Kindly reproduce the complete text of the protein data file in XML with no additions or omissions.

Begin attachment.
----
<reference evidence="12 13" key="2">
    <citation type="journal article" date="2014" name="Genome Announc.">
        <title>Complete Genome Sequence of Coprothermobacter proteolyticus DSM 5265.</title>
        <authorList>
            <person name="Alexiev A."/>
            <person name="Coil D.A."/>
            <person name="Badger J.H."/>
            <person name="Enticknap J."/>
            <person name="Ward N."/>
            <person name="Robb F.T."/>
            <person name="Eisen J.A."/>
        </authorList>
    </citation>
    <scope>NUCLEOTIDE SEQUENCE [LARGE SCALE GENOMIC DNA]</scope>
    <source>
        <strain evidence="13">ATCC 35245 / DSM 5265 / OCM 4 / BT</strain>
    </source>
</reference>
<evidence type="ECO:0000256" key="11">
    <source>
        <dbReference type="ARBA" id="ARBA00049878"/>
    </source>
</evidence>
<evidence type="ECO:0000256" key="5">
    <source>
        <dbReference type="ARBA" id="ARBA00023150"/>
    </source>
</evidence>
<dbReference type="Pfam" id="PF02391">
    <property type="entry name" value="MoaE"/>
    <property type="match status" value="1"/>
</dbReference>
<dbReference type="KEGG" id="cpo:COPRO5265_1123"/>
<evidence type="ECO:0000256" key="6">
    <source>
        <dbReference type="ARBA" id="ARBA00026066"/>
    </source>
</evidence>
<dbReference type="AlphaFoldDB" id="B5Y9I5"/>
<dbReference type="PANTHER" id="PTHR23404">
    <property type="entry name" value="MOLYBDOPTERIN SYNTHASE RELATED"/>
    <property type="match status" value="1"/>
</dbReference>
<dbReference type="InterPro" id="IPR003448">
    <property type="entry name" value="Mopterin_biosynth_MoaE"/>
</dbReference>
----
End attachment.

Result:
<reference evidence="12 13" key="2">
    <citation type="journal article" date="2014" name="Genome Announc.">
        <title>Complete Genome Sequence of Coprothermobacter proteolyticus DSM 5265.</title>
        <authorList>
            <person name="Alexiev A."/>
            <person name="Coil D.A."/>
            <person name="Badger J.H."/>
            <person name="Enticknap J."/>
            <person name="Ward N."/>
            <person name="Robb F.T."/>
            <person name="Eisen J.A."/>
        </authorList>
    </citation>
    <scope>NUCLEOTIDE SEQUENCE [LARGE SCALE GENOMIC DNA]</scope>
    <source>
        <strain evidence="13">ATCC 35245 / DSM 5265 / OCM 4 / BT</strain>
    </source>
</reference>
<evidence type="ECO:0000256" key="11">
    <source>
        <dbReference type="ARBA" id="ARBA00049878"/>
    </source>
</evidence>
<evidence type="ECO:0000256" key="5">
    <source>
        <dbReference type="ARBA" id="ARBA00023150"/>
    </source>
</evidence>
<dbReference type="Pfam" id="PF02391">
    <property type="entry name" value="MoaE"/>
    <property type="match status" value="1"/>
</dbReference>
<dbReference type="KEGG" id="cpo:COPRO5265_1123"/>
<evidence type="ECO:0000256" key="6">
    <source>
        <dbReference type="ARBA" id="ARBA00026066"/>
    </source>
</evidence>
<dbReference type="AlphaFoldDB" id="B5Y9I5"/>
<dbReference type="PANTHER" id="PTHR23404">
    <property type="entry name" value="MOLYBDOPTERIN SYNTHASE RELATED"/>
    <property type="match status" value="1"/>
</dbReference>
<dbReference type="InterPro" id="IPR003448">
    <property type="entry name" value="Mopterin_biosynth_MoaE"/>
</dbReference>